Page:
Web Analytics
27.5 C
Singapore
Saturday, August 13, 2022
HomeWarehousingDigital Technologies for a Smart Warehouse

Digital Technologies for a Smart Warehouse

The supporting vision for industry 4.0 is that all “machines” in a value chain are linked and share vital information and data based on common standards. This meant that human contribution to the process is almost zero as humans play the role of overseeing and supporting the automation. This brings forth to the existence of a smart warehouse today. A smart warehouse is an enterprise which automates workflows using the Internet, IT-system and sensor technology.

Equivalent to smart homes, a smart warehouse is equipped with various automated and interconnected technologies. These technologies work closely with one another to increase the productivity and efficiency, reducing the need for manpower and minimizing errors.Take a look at the technologies which should be considered in a smart warehouse. In no particular order, these are the seven technologies one should have access to in the warehouse today.

Collaborative Robots (Cobots)

A collaborative robot is designed to facilitate human-machine interconnection and to enhance security. They are flexible, easily programmable and are specifically designed to work hand in hand with human as they have the capability to perform order fulfillment and other warehousing activities. However, while cobots can achieve what humans can do, this does not translate to putting people out of work. Cobots are designed to focus on monotonous, routine or injury prone tasks giving human associates more freedom to focus on more complex and more value-adding activities.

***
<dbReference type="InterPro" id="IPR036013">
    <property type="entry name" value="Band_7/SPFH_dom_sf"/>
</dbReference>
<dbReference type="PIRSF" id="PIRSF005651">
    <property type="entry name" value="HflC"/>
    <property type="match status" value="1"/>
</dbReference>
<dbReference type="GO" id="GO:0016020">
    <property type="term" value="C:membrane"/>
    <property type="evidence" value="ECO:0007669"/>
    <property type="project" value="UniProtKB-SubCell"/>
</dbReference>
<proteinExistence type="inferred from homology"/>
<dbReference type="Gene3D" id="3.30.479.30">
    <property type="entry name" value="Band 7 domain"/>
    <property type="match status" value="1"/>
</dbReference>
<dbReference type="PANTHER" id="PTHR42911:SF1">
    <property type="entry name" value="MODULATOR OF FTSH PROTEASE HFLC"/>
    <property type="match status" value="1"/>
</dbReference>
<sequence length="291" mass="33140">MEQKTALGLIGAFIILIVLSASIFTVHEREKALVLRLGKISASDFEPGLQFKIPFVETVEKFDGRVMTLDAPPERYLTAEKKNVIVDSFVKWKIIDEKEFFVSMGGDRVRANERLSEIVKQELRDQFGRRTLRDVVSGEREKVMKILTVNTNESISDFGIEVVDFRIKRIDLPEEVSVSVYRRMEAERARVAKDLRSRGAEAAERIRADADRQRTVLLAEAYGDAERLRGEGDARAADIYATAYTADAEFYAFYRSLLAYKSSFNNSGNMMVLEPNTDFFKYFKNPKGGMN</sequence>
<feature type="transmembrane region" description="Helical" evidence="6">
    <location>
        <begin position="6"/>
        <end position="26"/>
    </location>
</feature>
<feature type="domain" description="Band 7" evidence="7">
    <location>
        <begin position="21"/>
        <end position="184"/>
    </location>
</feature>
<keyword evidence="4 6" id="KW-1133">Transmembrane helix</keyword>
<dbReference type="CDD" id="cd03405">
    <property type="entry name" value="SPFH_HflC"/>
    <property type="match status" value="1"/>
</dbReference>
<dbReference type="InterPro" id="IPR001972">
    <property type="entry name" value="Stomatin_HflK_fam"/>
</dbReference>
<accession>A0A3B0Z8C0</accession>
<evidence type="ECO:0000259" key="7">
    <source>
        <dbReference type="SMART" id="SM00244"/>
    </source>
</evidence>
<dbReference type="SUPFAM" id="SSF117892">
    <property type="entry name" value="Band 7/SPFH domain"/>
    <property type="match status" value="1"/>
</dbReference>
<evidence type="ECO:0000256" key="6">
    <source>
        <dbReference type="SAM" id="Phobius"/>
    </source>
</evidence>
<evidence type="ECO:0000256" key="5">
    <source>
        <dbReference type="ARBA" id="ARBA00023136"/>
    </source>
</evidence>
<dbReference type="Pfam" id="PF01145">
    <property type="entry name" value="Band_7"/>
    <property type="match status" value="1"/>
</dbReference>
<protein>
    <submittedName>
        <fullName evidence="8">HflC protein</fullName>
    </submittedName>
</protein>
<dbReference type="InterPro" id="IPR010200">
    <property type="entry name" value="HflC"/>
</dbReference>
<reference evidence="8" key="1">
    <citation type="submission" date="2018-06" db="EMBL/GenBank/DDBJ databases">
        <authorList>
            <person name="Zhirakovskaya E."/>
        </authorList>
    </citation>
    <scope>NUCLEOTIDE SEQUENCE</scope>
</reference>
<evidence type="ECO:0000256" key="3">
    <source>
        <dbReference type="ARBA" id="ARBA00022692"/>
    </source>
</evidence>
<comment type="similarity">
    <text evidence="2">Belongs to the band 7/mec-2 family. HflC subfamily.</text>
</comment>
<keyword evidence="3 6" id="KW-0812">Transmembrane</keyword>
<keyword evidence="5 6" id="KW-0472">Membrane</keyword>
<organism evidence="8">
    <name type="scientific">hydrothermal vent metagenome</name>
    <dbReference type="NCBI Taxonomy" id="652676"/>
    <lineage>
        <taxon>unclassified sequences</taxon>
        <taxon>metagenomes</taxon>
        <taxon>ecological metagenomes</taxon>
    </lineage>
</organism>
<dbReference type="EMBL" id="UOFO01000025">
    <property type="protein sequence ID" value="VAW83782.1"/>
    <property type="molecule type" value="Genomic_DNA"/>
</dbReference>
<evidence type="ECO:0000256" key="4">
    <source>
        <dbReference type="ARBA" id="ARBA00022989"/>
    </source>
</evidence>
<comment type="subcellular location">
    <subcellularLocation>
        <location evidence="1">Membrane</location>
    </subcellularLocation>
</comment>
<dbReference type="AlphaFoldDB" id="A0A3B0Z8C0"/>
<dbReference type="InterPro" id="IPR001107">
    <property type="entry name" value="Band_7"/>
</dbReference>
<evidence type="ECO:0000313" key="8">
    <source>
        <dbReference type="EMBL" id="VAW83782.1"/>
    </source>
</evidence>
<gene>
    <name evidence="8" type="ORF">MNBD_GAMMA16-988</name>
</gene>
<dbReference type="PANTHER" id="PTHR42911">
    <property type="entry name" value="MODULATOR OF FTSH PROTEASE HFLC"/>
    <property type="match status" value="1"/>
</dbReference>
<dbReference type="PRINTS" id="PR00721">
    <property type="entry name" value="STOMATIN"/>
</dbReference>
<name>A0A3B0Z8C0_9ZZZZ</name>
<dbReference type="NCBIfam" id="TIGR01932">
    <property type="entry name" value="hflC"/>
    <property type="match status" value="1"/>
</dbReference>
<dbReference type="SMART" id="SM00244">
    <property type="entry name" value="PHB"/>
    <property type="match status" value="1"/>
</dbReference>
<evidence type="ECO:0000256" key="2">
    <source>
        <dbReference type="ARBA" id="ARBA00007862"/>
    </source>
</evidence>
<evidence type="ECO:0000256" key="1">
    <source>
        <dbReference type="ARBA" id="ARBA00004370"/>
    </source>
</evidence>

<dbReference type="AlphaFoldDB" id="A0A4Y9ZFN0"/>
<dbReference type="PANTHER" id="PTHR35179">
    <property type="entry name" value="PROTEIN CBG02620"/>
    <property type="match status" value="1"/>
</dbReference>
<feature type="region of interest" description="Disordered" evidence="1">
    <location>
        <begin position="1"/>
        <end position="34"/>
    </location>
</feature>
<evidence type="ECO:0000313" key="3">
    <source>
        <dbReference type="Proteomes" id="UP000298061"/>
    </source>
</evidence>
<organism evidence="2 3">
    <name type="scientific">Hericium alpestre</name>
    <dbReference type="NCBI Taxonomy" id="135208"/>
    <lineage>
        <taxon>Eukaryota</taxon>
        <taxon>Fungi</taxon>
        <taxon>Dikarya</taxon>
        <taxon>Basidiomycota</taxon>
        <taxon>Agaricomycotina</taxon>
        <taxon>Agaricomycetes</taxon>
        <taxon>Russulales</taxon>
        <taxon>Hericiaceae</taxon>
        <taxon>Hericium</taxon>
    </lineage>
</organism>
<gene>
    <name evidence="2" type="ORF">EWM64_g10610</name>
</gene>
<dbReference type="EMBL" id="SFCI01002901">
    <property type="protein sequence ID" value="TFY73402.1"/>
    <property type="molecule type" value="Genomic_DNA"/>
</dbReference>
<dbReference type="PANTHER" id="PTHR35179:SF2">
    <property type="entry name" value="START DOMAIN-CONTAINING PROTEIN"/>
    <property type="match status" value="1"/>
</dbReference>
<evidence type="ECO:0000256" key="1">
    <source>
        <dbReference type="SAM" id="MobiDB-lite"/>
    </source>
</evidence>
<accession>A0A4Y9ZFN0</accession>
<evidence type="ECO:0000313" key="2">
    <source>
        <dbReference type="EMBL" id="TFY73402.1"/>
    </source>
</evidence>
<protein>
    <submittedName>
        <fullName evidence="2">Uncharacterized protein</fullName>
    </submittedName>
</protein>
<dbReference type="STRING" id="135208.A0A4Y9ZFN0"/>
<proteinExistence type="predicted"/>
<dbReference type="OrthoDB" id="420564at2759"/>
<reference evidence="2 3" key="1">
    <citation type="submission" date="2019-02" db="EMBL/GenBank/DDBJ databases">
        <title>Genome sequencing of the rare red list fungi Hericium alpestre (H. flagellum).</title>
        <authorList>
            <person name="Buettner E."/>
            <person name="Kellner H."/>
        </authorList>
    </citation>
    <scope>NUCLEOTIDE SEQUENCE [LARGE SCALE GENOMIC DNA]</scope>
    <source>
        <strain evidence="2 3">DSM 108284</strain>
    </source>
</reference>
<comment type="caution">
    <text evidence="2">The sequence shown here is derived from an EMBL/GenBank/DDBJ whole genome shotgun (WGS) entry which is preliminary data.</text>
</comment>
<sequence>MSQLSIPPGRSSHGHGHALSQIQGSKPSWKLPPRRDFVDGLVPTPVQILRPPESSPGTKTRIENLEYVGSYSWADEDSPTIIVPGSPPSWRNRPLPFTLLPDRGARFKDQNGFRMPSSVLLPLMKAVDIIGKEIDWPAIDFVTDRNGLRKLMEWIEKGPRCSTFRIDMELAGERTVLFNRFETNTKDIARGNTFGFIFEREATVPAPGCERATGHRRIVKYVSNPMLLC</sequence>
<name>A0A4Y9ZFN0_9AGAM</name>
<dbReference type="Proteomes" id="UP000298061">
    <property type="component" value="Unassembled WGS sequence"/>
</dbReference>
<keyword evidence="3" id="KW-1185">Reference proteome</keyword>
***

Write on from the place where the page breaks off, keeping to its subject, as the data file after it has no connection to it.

Hard programmed robots are not flexible enough to handle the number of unrelated tasks that crop up during order fulfillment. On the other hand, cobots can be easily programmed to accommodate for shifting of priorities within the smart warehouse vicinity. Thus, this features would significantly increase the number of tasks they can handle.  The benefits of having cobots in your warehouse are as follows:

  • Easy to integrate
  • Creates lower and flexible capital cost
  • Increases accuracy and reduces human error
  • Boosts productivity level
  • Enhances human labour
  • Enhances warehouse personnel safety

All in all, investing in collaborative robots is a great move for companies to enhance productivity and drive efficiency in operating the warehouse.

Automated Picking Tools

In many large distribution centers, employees are required to pick and pack customers’ orders, but there is always room for human errors. At present, warehouses can benefit from near perfect picking rates when automation elements are integrated into the flow. There are a variety of automated picking tools which can be used to boost picking procedure, such as robotic order picking, pick-to-light and voice automated picking. It can be integrated flawlessly with your chosen management software for the fastest and the, most accurate automated reporting experiences.

Automated Guided Vehicles (AGVs)

AGVs are material handling system that carries load and travel autonomously throughout a warehouse, distribution center or manufacturing facility. These mobile robots move by following markers or wires located on the floor or by using vision or laser. Advancement in technology over the past decades has enabled automated vehicles to be laser navigated, making it safer for human traffic with the absence of markers and wires which were potential human obstacles. Automated guided vehicles brings about many uses. These AGVs can come in many forms for human use depending on their needs and purpose. They are used as unit load handlers or forklifts, pallet trucks, used in sorting, storage and cart vehicles .Given their large verity and purpose, they are often used in manufacturing premises, and in smart warehouses which are constantly looking for an improvement in productivity and flexibility.